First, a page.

It was in 2005 that she finally started taking it to people.

Everything's been said already. Kim was a bit of a chameleon that way, and her options actually made it difficult for her to do what was necessary to win slams. I remember sighing at the TV during the 2nd set of her RG final against Justine in 2003. The 4-5 times Kim hit with any depth and pace Justine's strokes were caught half-swing.

2005 was the year she made a decision to be aggressive and stuck with it match in, match out. Every other year offers a range of matches with her playing every style possible except S&V.

Elldee
Nov 25th, 2007, 10:56 AM
Kim was undoubtedly an aggressive player, but had the motivation and ability to be RIDICULOUSLY good in defense.

Sorry to be a Lindsay fan and bring her into a Kim debate but their matches always intrigued me [and often pained me]. My thoughts on the match up [especially after Lindsay's great summer run in '04 when she really believed in herself again] is that Lindsay has the better forehand, backhand and serve whilst Clijster has great strokes and serve, they're not quite up to Lindsay's [not exactly an insult] but where this discrepency is overcome is in movement which was such a gulf. Similarly, Kim has a better volley and certainly better net coverage and this all edges Kim up over Lindsay. That's why Lindsay beat Kim on grass, where the ball stays lower and therefore there's less time on the ball... plus, Lindsay really wanted that match. On hard for Lindsay, however, it was never going to happen again against Kim.

Corswandt
Nov 25th, 2007, 01:06 PM
"Clijsters the defensive baseliner/Clijsters the retriever" is mostly a slur created by the WS fans after the 2005 USO QF, a loss the Veenuts took months to digest.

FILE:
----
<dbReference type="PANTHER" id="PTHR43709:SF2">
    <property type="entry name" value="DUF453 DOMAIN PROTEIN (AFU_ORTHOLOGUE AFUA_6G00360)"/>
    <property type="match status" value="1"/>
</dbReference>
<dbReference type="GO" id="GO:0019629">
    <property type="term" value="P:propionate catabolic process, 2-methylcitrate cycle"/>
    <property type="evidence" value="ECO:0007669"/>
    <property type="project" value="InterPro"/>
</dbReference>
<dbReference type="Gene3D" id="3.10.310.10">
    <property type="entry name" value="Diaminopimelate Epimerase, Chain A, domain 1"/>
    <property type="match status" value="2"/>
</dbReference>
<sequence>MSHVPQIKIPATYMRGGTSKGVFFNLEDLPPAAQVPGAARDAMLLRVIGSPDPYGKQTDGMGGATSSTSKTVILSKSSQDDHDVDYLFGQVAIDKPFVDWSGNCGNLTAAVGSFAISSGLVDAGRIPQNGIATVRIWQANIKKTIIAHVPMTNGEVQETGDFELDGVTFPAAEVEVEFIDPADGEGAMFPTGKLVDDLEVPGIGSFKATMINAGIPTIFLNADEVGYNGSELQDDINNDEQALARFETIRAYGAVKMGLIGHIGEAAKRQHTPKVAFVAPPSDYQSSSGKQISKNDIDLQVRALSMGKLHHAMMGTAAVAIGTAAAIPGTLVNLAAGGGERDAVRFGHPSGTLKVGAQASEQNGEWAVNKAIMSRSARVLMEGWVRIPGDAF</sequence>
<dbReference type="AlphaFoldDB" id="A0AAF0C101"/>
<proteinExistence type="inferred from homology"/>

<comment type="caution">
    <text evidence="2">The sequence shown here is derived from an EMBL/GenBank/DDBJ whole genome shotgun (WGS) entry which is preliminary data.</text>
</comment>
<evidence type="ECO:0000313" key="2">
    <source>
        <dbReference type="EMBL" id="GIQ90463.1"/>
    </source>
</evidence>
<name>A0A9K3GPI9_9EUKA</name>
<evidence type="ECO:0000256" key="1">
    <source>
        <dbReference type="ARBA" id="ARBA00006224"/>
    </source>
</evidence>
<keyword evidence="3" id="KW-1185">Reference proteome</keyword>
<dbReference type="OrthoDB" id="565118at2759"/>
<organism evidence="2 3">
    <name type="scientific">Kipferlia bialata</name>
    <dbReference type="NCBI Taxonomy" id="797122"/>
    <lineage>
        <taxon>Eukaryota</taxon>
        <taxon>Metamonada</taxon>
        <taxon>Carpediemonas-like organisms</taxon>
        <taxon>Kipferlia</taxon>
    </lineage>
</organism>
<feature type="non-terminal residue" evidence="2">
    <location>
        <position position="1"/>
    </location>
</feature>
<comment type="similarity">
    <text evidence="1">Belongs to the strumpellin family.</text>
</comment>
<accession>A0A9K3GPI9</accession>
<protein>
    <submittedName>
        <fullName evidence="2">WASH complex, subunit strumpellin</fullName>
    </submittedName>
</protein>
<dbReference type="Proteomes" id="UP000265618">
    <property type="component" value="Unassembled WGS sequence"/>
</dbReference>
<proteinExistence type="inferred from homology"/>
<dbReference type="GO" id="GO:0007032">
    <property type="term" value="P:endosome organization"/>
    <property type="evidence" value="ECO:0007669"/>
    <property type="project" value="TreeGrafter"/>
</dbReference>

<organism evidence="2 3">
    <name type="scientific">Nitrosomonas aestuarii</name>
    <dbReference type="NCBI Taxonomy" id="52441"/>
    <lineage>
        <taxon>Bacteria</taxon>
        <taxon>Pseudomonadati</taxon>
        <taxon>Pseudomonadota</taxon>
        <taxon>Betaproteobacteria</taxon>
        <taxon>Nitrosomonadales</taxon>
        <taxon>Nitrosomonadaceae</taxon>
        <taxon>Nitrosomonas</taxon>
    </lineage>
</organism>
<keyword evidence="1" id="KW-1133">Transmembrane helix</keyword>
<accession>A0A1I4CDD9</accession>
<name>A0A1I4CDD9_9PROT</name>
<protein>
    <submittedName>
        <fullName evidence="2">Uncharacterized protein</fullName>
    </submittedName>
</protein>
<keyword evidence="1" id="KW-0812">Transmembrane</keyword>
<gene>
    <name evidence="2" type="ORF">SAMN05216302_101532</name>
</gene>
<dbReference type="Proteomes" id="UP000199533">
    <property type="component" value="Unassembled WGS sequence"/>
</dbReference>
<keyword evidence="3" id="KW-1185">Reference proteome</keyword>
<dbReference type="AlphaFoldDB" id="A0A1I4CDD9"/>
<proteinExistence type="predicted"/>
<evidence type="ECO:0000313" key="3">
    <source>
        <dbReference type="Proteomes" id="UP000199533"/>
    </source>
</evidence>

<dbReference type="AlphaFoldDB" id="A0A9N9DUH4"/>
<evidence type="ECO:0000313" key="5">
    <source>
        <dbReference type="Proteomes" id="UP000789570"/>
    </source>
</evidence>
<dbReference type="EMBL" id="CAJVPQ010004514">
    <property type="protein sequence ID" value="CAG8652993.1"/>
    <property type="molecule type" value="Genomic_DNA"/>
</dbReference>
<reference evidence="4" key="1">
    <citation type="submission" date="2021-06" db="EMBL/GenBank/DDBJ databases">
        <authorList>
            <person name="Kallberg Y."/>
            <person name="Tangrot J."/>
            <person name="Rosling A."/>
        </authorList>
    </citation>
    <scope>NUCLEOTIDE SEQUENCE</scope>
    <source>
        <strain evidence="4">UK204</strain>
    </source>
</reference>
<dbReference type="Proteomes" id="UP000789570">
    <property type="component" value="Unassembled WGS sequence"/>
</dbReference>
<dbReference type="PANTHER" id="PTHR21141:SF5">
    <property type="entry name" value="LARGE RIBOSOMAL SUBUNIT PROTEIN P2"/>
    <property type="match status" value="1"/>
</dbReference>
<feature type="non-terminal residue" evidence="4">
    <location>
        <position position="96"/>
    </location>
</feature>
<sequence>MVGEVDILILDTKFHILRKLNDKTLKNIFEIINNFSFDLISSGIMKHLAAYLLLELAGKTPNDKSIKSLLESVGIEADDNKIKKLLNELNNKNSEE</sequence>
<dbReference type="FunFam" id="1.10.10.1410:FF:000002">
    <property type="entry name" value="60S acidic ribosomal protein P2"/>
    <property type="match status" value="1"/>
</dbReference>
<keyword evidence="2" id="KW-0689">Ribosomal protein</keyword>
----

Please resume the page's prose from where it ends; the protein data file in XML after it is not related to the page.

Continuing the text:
Clijsters was a power baseliner, a very big hitter. She could generate pace effortlessly, easier than say Henin. Enough to easily overpower most scrubs, at least, and inflict some very lopsided scores, since her court coverage meant they just couldn't hit winners past her. Clijsters handed out tremendous beatings on the early rounds of tournaments, much the same way as Davenport did.

In late 2005, Clijsters mix of power hitting and unyielding defense was at its peak, since it allowed her to go for broke when the opportunity presented itself while giving away no more than 3-4 points with needless errors on each set. This kind of consistency can be just as intimidating as the ability to step in the court, shriek like a banshee and hit the crap out of the ball, since her opponents knew they'd have to fight hard for every single point.

During 2006, Clijsters became a much more impatient and erratic player, going for early winners of the FH side and often coming close to burying herself in errors. Even more puzzling, though, was the way she let herself be bossed around by Sharapova, from the San Diego final which was the turning point that gave us the SuperMasha of late 2006, to her routine loss at the YEC, and to the oddly anticlimactic 2007 AO SF.

This is a good point BTW:

Clijsters was a defensive player by court position, but an offensive player by shot selection. An unusual combination.

Farina Elia Fan
Nov 25th, 2007, 01:08 PM
she was both - thats why she won a slam and was world number 1

Andy.
Nov 25th, 2007, 01:10 PM
She was an offensive players against anyone other than the very best. But against the very elite she tended to become a defensive player.

jenny161185
Nov 25th, 2007, 01:41 PM
offensive with great defense when she needed it, say if she wasnt firing that day she could stay in these rallies with the top players and play her way into the match ala USopen Quaterfinal 05.

I really miss Kimmy was watching Videos of her winning the Usopen the other day, God she was playing great!!!!

terjw
Nov 25th, 2007, 01:47 PM
Lots of nice posts and analysis here by fans of all players that I so agree with. If I had to pick one poster in terms of best analysis amd sentiments towards Kim it would have to be Sir Stefwhit. But I do agree with so many.

Just one thing I'd like to give my comment on: